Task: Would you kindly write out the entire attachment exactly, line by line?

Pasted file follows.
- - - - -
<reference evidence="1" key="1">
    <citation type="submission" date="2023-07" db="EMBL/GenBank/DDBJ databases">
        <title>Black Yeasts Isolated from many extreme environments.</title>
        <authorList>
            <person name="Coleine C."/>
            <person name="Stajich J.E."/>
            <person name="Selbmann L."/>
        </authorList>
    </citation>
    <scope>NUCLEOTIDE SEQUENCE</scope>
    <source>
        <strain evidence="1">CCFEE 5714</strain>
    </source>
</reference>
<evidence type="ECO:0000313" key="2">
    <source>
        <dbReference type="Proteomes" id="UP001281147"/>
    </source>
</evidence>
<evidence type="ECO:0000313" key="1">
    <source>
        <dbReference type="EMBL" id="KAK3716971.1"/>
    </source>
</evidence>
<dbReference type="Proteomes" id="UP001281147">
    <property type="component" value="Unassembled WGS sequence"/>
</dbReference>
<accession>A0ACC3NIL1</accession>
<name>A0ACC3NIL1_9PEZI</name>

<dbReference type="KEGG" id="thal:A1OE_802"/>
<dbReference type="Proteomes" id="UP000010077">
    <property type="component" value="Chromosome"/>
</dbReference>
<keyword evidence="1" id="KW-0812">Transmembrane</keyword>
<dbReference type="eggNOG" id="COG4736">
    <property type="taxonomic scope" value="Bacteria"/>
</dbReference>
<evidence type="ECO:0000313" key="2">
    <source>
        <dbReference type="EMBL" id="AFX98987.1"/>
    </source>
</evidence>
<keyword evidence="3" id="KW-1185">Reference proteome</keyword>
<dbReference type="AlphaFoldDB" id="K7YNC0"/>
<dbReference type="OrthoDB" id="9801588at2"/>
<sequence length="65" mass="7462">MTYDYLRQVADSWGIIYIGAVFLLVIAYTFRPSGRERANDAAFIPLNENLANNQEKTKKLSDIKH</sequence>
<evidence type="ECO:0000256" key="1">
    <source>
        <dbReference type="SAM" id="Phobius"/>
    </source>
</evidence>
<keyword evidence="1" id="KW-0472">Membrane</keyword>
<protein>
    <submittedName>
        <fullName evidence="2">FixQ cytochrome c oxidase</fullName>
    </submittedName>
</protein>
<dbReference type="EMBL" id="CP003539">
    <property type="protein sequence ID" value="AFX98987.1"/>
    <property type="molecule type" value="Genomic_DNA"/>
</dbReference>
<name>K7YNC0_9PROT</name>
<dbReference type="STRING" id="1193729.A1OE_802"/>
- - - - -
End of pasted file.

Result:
<reference evidence="1" key="1">
    <citation type="submission" date="2023-07" db="EMBL/GenBank/DDBJ databases">
        <title>Black Yeasts Isolated from many extreme environments.</title>
        <authorList>
            <person name="Coleine C."/>
            <person name="Stajich J.E."/>
            <person name="Selbmann L."/>
        </authorList>
    </citation>
    <scope>NUCLEOTIDE SEQUENCE</scope>
    <source>
        <strain evidence="1">CCFEE 5714</strain>
    </source>
</reference>
<evidence type="ECO:0000313" key="2">
    <source>
        <dbReference type="Proteomes" id="UP001281147"/>
    </source>
</evidence>
<evidence type="ECO:0000313" key="1">
    <source>
        <dbReference type="EMBL" id="KAK3716971.1"/>
    </source>
</evidence>
<dbReference type="Proteomes" id="UP001281147">
    <property type="component" value="Unassembled WGS sequence"/>
</dbReference>
<accession>A0ACC3NIL1</accession>
<name>A0ACC3NIL1_9PEZI</name>

<dbReference type="KEGG" id="thal:A1OE_802"/>
<dbReference type="Proteomes" id="UP000010077">
    <property type="component" value="Chromosome"/>
</dbReference>
<keyword evidence="1" id="KW-0812">Transmembrane</keyword>
<dbReference type="eggNOG" id="COG4736">
    <property type="taxonomic scope" value="Bacteria"/>
</dbReference>
<evidence type="ECO:0000313" key="2">
    <source>
        <dbReference type="EMBL" id="AFX98987.1"/>
    </source>
</evidence>
<keyword evidence="3" id="KW-1185">Reference proteome</keyword>
<dbReference type="AlphaFoldDB" id="K7YNC0"/>
<dbReference type="OrthoDB" id="9801588at2"/>
<sequence length="65" mass="7462">MTYDYLRQVADSWGIIYIGAVFLLVIAYTFRPSGRERANDAAFIPLNENLANNQEKTKKLSDIKH</sequence>
<evidence type="ECO:0000256" key="1">
    <source>
        <dbReference type="SAM" id="Phobius"/>
    </source>
</evidence>
<keyword evidence="1" id="KW-0472">Membrane</keyword>
<protein>
    <submittedName>
        <fullName evidence="2">FixQ cytochrome c oxidase</fullName>
    </submittedName>
</protein>
<dbReference type="EMBL" id="CP003539">
    <property type="protein sequence ID" value="AFX98987.1"/>
    <property type="molecule type" value="Genomic_DNA"/>
</dbReference>
<name>K7YNC0_9PROT</name>
<dbReference type="STRING" id="1193729.A1OE_802"/>